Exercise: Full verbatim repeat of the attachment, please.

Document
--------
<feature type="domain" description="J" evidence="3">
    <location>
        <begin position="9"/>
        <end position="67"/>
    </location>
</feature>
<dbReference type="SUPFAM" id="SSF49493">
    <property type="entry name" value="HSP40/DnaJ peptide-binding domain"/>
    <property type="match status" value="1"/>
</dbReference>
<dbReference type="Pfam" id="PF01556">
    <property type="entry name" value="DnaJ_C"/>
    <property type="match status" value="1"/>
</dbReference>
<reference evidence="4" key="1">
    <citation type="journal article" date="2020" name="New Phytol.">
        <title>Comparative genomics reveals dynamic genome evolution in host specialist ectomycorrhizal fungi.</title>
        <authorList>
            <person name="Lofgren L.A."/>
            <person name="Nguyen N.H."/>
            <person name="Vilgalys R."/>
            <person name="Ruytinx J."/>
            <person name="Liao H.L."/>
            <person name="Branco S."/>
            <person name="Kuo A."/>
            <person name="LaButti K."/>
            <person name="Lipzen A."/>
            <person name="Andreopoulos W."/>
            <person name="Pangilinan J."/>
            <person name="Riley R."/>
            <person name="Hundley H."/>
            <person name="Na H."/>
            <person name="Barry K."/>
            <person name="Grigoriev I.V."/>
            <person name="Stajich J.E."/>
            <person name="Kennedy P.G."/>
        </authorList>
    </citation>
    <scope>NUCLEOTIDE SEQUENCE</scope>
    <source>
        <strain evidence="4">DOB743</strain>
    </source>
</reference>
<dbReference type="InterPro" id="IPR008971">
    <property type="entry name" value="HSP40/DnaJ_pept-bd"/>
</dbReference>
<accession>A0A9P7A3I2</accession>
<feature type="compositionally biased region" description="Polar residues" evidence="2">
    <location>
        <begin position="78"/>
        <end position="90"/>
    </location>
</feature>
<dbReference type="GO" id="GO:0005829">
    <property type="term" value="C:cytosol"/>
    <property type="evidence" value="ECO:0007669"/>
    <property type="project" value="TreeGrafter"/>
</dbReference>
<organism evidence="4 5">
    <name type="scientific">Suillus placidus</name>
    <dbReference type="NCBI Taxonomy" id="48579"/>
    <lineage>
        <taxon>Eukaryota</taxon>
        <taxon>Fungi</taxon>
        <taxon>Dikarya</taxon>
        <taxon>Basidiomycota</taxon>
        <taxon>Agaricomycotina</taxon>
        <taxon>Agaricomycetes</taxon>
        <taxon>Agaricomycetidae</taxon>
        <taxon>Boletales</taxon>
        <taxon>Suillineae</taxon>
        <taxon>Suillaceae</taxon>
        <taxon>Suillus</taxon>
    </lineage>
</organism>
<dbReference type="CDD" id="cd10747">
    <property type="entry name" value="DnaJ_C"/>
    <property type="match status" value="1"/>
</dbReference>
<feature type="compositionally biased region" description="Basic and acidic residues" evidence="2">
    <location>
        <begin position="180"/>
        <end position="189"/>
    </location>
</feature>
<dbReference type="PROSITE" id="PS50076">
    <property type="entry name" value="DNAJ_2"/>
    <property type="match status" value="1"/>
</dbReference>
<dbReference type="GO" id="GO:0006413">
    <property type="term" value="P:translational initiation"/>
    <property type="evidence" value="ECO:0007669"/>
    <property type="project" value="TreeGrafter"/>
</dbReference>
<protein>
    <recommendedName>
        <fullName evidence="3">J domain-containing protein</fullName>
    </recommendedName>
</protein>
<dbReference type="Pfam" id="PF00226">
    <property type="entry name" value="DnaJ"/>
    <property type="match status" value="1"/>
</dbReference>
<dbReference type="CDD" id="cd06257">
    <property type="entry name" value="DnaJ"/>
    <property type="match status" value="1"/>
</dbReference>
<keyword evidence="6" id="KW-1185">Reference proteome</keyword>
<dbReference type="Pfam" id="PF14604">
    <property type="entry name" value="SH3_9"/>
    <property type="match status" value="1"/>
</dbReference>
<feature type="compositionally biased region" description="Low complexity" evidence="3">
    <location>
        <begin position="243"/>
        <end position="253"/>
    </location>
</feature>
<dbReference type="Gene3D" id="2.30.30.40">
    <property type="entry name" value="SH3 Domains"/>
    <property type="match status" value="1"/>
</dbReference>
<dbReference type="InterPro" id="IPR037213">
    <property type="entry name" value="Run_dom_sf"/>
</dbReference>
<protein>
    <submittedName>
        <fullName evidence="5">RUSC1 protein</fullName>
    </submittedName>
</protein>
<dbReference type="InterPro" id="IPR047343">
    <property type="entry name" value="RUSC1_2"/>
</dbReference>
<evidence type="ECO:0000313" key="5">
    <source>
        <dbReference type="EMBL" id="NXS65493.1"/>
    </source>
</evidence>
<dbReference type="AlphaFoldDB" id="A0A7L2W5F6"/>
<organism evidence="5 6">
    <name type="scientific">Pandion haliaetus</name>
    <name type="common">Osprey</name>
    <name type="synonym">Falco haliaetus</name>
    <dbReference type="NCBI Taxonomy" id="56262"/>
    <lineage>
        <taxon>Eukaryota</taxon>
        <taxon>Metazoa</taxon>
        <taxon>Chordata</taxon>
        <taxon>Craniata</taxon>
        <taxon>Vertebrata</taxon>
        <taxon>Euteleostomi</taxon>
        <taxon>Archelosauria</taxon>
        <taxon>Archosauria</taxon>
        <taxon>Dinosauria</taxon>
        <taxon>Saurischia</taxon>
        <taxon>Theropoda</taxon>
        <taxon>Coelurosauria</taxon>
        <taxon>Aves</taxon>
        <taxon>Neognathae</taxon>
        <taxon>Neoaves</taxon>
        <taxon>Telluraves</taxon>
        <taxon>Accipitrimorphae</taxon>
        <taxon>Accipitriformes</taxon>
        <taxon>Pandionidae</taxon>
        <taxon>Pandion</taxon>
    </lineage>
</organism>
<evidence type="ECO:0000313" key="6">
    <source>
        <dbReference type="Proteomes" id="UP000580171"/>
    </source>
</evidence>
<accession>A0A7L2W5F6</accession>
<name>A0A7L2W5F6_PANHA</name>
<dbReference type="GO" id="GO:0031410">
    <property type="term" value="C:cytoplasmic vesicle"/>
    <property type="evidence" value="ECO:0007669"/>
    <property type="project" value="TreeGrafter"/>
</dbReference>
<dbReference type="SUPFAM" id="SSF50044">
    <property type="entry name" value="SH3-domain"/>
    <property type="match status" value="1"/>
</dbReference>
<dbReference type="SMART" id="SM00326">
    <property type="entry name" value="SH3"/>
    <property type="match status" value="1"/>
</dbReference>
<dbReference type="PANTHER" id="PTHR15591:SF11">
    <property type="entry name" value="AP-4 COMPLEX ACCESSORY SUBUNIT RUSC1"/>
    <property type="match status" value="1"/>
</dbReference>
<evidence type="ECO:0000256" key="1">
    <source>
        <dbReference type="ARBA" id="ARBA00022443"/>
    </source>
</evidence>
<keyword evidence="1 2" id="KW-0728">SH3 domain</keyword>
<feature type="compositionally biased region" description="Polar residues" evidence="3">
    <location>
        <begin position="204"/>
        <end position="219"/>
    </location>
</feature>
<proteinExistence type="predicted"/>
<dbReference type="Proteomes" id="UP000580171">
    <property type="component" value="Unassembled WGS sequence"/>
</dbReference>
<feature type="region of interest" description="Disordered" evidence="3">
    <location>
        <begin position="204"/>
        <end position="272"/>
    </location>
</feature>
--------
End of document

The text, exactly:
<feature type="domain" description="J" evidence="3">
    <location>
        <begin position="9"/>
        <end position="67"/>
    </location>
</feature>
<dbReference type="SUPFAM" id="SSF49493">
    <property type="entry name" value="HSP40/DnaJ peptide-binding domain"/>
    <property type="match status" value="1"/>
</dbReference>
<dbReference type="Pfam" id="PF01556">
    <property type="entry name" value="DnaJ_C"/>
    <property type="match status" value="1"/>
</dbReference>
<reference evidence="4" key="1">
    <citation type="journal article" date="2020" name="New Phytol.">
        <title>Comparative genomics reveals dynamic genome evolution in host specialist ectomycorrhizal fungi.</title>
        <authorList>
            <person name="Lofgren L.A."/>
            <person name="Nguyen N.H."/>
            <person name="Vilgalys R."/>
            <person name="Ruytinx J."/>
            <person name="Liao H.L."/>
            <person name="Branco S."/>
            <person name="Kuo A."/>
            <person name="LaButti K."/>
            <person name="Lipzen A."/>
            <person name="Andreopoulos W."/>
            <person name="Pangilinan J."/>
            <person name="Riley R."/>
            <person name="Hundley H."/>
            <person name="Na H."/>
            <person name="Barry K."/>
            <person name="Grigoriev I.V."/>
            <person name="Stajich J.E."/>
            <person name="Kennedy P.G."/>
        </authorList>
    </citation>
    <scope>NUCLEOTIDE SEQUENCE</scope>
    <source>
        <strain evidence="4">DOB743</strain>
    </source>
</reference>
<dbReference type="InterPro" id="IPR008971">
    <property type="entry name" value="HSP40/DnaJ_pept-bd"/>
</dbReference>
<accession>A0A9P7A3I2</accession>
<feature type="compositionally biased region" description="Polar residues" evidence="2">
    <location>
        <begin position="78"/>
        <end position="90"/>
    </location>
</feature>
<dbReference type="GO" id="GO:0005829">
    <property type="term" value="C:cytosol"/>
    <property type="evidence" value="ECO:0007669"/>
    <property type="project" value="TreeGrafter"/>
</dbReference>
<organism evidence="4 5">
    <name type="scientific">Suillus placidus</name>
    <dbReference type="NCBI Taxonomy" id="48579"/>
    <lineage>
        <taxon>Eukaryota</taxon>
        <taxon>Fungi</taxon>
        <taxon>Dikarya</taxon>
        <taxon>Basidiomycota</taxon>
        <taxon>Agaricomycotina</taxon>
        <taxon>Agaricomycetes</taxon>
        <taxon>Agaricomycetidae</taxon>
        <taxon>Boletales</taxon>
        <taxon>Suillineae</taxon>
        <taxon>Suillaceae</taxon>
        <taxon>Suillus</taxon>
    </lineage>
</organism>
<dbReference type="CDD" id="cd10747">
    <property type="entry name" value="DnaJ_C"/>
    <property type="match status" value="1"/>
</dbReference>
<feature type="compositionally biased region" description="Basic and acidic residues" evidence="2">
    <location>
        <begin position="180"/>
        <end position="189"/>
    </location>
</feature>
<dbReference type="PROSITE" id="PS50076">
    <property type="entry name" value="DNAJ_2"/>
    <property type="match status" value="1"/>
</dbReference>
<dbReference type="GO" id="GO:0006413">
    <property type="term" value="P:translational initiation"/>
    <property type="evidence" value="ECO:0007669"/>
    <property type="project" value="TreeGrafter"/>
</dbReference>
<protein>
    <recommendedName>
        <fullName evidence="3">J domain-containing protein</fullName>
    </recommendedName>
</protein>
<dbReference type="Pfam" id="PF00226">
    <property type="entry name" value="DnaJ"/>
    <property type="match status" value="1"/>
</dbReference>
<dbReference type="CDD" id="cd06257">
    <property type="entry name" value="DnaJ"/>
    <property type="match status" value="1"/>
</dbReference>
<keyword evidence="6" id="KW-1185">Reference proteome</keyword>
<dbReference type="Pfam" id="PF14604">
    <property type="entry name" value="SH3_9"/>
    <property type="match status" value="1"/>
</dbReference>
<feature type="compositionally biased region" description="Low complexity" evidence="3">
    <location>
        <begin position="243"/>
        <end position="253"/>
    </location>
</feature>
<dbReference type="Gene3D" id="2.30.30.40">
    <property type="entry name" value="SH3 Domains"/>
    <property type="match status" value="1"/>
</dbReference>
<dbReference type="InterPro" id="IPR037213">
    <property type="entry name" value="Run_dom_sf"/>
</dbReference>
<protein>
    <submittedName>
        <fullName evidence="5">RUSC1 protein</fullName>
    </submittedName>
</protein>
<dbReference type="InterPro" id="IPR047343">
    <property type="entry name" value="RUSC1_2"/>
</dbReference>
<evidence type="ECO:0000313" key="5">
    <source>
        <dbReference type="EMBL" id="NXS65493.1"/>
    </source>
</evidence>
<dbReference type="AlphaFoldDB" id="A0A7L2W5F6"/>
<organism evidence="5 6">
    <name type="scientific">Pandion haliaetus</name>
    <name type="common">Osprey</name>
    <name type="synonym">Falco haliaetus</name>
    <dbReference type="NCBI Taxonomy" id="56262"/>
    <lineage>
        <taxon>Eukaryota</taxon>
        <taxon>Metazoa</taxon>
        <taxon>Chordata</taxon>
        <taxon>Craniata</taxon>
        <taxon>Vertebrata</taxon>
        <taxon>Euteleostomi</taxon>
        <taxon>Archelosauria</taxon>
        <taxon>Archosauria</taxon>
        <taxon>Dinosauria</taxon>
        <taxon>Saurischia</taxon>
        <taxon>Theropoda</taxon>
        <taxon>Coelurosauria</taxon>
        <taxon>Aves</taxon>
        <taxon>Neognathae</taxon>
        <taxon>Neoaves</taxon>
        <taxon>Telluraves</taxon>
        <taxon>Accipitrimorphae</taxon>
        <taxon>Accipitriformes</taxon>
        <taxon>Pandionidae</taxon>
        <taxon>Pandion</taxon>
    </lineage>
</organism>
<evidence type="ECO:0000313" key="6">
    <source>
        <dbReference type="Proteomes" id="UP000580171"/>
    </source>
</evidence>
<accession>A0A7L2W5F6</accession>
<name>A0A7L2W5F6_PANHA</name>
<dbReference type="GO" id="GO:0031410">
    <property type="term" value="C:cytoplasmic vesicle"/>
    <property type="evidence" value="ECO:0007669"/>
    <property type="project" value="TreeGrafter"/>
</dbReference>
<dbReference type="SUPFAM" id="SSF50044">
    <property type="entry name" value="SH3-domain"/>
    <property type="match status" value="1"/>
</dbReference>
<dbReference type="SMART" id="SM00326">
    <property type="entry name" value="SH3"/>
    <property type="match status" value="1"/>
</dbReference>
<dbReference type="PANTHER" id="PTHR15591:SF11">
    <property type="entry name" value="AP-4 COMPLEX ACCESSORY SUBUNIT RUSC1"/>
    <property type="match status" value="1"/>
</dbReference>
<evidence type="ECO:0000256" key="1">
    <source>
        <dbReference type="ARBA" id="ARBA00022443"/>
    </source>
</evidence>
<keyword evidence="1 2" id="KW-0728">SH3 domain</keyword>
<feature type="compositionally biased region" description="Polar residues" evidence="3">
    <location>
        <begin position="204"/>
        <end position="219"/>
    </location>
</feature>
<proteinExistence type="predicted"/>
<dbReference type="Proteomes" id="UP000580171">
    <property type="component" value="Unassembled WGS sequence"/>
</dbReference>
<feature type="region of interest" description="Disordered" evidence="3">
    <location>
        <begin position="204"/>
        <end position="272"/>
    </location>
</feature>